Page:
The presence of anti-FAS makes the sera particularly suitable for diseases associated with chronically activated cells which maybe secreting damaging messengers such as cytokines and chemokines. These include multiple sclerosis, all forms of chronic inflammatory conditions of the nervous system as well as of chronic infections such as viral, bacterial and tropical cancers associated with chronic inflammatory lesions, in particular those of the lung, pancreas, liver, bowel, lymph nodes, skin especially squamous cell and basal cell cancers may also benefit primary and secondary tumours of the brain and spinal cord.
The observed improvements in nervous function in those people with traumatic damaged nerves suggests a neuronal growth factor property and hence may be used for trauma, post infectious damage eg guillian-barre, malignancy damage etc, neuropathies associated with diabetes, alcoholism, poisoning with metals or other toxins etc.
The observed benefits on the hair and skin tone and color suggest other unique properties which cannot be explained by the above observations re antibodies etc to date ie anti-ageing, reports of reduced secondary cancer activity with this sera suggest direct anti cancer actively this may be related to FAS activity but may also be due to other as yet unidentified agents.
In one aspect, the antibody is preferably obtained from a goat which has been vaccinated against rabies.
In a variation, the present invention extends to antibody produced from horse, sheep and other suitable animals. The antibody can be obtained in a similar manner to that given for the goat antibody, and can be assessed for anti-HLA and/or anti-FAS activities. In a further variation, the use of HIV virus as immunogen to give the antibody is not needed, and human white blood cells or human-derived cell-line-membrane antigens are employed as immunogen to give an effective antibody preparation. Furthermore, we envisage that antibody can be replaced by the immunogen, that is the therapeutic composition can comprise the HIV material or the white blood cells.
In yet another variation following heat inactivation a supernate solution upon which a viral culture has been grown or one which is capable of the same, but has not been used to grow a culture, may also be used as an immunogen which will produce a suitable antibody response. Any supernate solution or other medium, which is suitable for the in vitro growth of HIV or another virus, may be used to produce an acceptable immunogen, which will produce an effective antibody response. The supernate of a cell culture growth medium such as PMBC or the cancer immortal cell line as used to grow HIV 111b are given as an example. The HIV or other selected virus does not need to be present to produce an effective immunogen to create the antibody preparation.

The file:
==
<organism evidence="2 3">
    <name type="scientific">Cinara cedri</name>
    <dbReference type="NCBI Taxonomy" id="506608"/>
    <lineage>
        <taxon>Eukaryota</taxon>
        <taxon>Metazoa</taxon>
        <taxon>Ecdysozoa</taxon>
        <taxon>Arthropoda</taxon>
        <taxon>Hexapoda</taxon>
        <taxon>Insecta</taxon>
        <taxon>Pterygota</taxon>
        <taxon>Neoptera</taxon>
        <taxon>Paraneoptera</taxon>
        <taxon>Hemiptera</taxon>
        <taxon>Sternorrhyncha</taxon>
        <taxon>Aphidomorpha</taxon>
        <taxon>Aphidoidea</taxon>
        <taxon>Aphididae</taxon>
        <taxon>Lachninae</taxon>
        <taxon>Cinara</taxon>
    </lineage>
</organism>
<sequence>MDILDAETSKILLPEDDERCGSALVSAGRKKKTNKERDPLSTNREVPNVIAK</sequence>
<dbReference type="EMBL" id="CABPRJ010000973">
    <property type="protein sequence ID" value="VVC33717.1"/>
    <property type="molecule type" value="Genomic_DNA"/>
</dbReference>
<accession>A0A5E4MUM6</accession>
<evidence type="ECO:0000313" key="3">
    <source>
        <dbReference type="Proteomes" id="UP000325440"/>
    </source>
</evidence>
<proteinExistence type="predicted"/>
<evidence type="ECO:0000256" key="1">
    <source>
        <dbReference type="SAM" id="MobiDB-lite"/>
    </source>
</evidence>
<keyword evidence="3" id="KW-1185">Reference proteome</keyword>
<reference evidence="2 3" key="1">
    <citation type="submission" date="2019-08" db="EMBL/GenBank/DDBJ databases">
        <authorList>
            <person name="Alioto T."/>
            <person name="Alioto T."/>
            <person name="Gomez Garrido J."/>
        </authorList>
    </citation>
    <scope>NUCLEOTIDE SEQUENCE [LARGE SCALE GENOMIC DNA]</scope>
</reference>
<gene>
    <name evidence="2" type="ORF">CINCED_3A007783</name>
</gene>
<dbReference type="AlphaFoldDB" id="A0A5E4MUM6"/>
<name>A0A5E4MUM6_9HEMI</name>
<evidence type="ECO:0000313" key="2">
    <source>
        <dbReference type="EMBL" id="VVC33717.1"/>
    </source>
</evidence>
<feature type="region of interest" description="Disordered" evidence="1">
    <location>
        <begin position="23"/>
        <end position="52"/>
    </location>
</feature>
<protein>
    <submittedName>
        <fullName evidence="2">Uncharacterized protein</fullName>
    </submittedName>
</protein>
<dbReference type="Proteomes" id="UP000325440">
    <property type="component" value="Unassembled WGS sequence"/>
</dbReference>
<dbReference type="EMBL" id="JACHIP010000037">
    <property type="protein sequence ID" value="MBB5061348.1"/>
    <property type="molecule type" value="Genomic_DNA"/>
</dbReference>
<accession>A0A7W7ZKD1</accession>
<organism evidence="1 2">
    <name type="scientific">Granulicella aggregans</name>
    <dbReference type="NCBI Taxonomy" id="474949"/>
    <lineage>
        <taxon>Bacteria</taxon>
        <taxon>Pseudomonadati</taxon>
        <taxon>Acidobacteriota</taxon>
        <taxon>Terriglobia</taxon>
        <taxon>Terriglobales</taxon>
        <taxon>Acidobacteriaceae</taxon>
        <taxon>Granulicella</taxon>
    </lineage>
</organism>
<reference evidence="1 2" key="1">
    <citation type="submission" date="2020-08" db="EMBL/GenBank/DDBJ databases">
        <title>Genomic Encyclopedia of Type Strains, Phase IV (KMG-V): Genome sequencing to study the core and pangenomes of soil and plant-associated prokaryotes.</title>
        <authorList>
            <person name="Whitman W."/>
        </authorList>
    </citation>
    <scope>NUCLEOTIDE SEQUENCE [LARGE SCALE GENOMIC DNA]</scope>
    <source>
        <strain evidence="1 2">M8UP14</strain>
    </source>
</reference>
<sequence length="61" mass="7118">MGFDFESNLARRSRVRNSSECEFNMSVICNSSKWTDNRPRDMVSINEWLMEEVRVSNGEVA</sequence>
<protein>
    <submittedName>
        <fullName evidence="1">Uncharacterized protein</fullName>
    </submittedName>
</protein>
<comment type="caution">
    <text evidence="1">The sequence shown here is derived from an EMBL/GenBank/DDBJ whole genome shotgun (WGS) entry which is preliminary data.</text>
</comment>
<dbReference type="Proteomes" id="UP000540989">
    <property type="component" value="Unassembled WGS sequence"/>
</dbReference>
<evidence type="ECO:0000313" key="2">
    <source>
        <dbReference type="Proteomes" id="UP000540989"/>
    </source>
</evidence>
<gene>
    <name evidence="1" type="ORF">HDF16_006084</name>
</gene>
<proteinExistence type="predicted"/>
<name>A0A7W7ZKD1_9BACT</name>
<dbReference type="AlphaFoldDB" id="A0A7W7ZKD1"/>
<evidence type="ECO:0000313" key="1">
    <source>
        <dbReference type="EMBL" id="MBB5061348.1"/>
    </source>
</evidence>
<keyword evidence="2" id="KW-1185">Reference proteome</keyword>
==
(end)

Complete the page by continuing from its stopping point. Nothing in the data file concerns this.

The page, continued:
Preferably the antibody of this invention is a polyclonal antibody that recognises a repertoire of HLA class II antigen and gp 120 antigen, or that recognises FAS. Our findings suggests that it is preferable to have HLA class II antigen.
Suitable antibodies can be raised by employing as immunogen a selection of antigens, preferably a cocktail of antigens. It is possible that the use of a range of different antigens give rise to antibody which recognises common structures of the antigens giving a stronger response in the patient. We hypothesise that a selection of HIV isolates will provide epitopes with minor variations in structure, and a pan-antibody will result.
Thus, to generate the serum, we prefer to employ a cocktail of different HIV viruses produced primarily in PBMCs, rather than use T-cells alone. The cocktail suitably contains 2, 3, 4, 5, 6 or more of such viruses. The viruses are preferably in the form of lysates. Examples of preferred lysates include the following HIV-1 isolates: 91US056, 92HT593, 92US723, 92US657, 92US660 and 92US714. Preferably the cocktail includes at least 1, 2, 3, 4, 5 or all 6 of these particular isolates.